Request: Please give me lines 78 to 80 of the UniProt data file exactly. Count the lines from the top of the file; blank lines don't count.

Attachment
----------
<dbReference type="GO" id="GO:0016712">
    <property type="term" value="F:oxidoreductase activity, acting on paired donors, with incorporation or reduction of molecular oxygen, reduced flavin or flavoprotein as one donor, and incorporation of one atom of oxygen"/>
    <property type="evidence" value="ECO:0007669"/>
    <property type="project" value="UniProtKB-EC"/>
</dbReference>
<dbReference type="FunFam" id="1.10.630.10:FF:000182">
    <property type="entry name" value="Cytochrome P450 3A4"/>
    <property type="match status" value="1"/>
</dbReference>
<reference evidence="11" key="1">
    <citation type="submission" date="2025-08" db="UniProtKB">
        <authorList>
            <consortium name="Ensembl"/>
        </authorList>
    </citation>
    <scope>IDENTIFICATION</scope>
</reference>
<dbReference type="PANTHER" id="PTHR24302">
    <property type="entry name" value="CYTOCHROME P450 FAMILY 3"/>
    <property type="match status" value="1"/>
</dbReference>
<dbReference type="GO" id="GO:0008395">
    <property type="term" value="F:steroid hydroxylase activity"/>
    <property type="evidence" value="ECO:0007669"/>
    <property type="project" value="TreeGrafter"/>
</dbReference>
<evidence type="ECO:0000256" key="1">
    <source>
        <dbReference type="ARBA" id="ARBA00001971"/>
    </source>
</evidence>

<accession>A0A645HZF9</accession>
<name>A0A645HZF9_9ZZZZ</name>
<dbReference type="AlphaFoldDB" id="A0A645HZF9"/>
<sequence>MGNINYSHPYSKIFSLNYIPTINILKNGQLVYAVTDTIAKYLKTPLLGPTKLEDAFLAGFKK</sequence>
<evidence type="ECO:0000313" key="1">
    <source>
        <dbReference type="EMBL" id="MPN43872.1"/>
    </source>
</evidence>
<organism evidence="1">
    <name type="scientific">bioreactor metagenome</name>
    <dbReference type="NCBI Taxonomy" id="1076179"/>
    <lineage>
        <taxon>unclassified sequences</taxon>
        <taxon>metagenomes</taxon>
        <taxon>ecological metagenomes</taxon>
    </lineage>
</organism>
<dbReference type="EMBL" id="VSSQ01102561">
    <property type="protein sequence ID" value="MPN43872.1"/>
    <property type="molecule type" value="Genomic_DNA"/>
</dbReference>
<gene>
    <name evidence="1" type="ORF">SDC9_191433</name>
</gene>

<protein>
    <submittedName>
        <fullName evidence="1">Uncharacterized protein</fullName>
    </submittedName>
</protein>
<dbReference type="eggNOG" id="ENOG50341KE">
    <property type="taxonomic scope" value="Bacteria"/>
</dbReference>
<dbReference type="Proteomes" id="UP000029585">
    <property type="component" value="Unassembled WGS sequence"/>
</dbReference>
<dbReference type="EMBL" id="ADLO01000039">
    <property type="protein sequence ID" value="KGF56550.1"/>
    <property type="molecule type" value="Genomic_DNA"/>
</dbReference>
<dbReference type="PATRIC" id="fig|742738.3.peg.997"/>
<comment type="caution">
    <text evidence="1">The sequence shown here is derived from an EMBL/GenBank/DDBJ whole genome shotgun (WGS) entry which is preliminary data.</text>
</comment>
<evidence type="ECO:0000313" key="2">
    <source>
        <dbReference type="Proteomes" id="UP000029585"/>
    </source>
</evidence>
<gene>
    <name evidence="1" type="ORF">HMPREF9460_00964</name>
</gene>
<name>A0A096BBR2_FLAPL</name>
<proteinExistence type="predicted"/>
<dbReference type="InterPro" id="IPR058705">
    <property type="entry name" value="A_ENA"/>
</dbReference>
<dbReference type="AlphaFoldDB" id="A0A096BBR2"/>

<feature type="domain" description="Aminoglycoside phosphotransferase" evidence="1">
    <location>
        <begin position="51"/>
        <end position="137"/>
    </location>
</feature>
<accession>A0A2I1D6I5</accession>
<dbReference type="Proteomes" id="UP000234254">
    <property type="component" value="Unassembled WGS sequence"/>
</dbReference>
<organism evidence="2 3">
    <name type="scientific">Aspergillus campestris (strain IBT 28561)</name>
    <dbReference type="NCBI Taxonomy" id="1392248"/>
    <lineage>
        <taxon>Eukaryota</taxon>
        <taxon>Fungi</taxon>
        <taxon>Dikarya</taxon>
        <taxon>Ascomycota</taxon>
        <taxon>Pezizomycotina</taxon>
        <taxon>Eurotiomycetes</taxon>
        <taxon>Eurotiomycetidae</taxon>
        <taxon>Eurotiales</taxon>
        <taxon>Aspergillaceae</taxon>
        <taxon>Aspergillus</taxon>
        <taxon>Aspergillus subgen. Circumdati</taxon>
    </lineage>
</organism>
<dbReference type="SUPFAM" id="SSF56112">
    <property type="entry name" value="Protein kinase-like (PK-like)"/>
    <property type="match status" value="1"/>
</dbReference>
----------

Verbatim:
        <dbReference type="Proteomes" id="UP000029585"/>
    </source>
</evidence>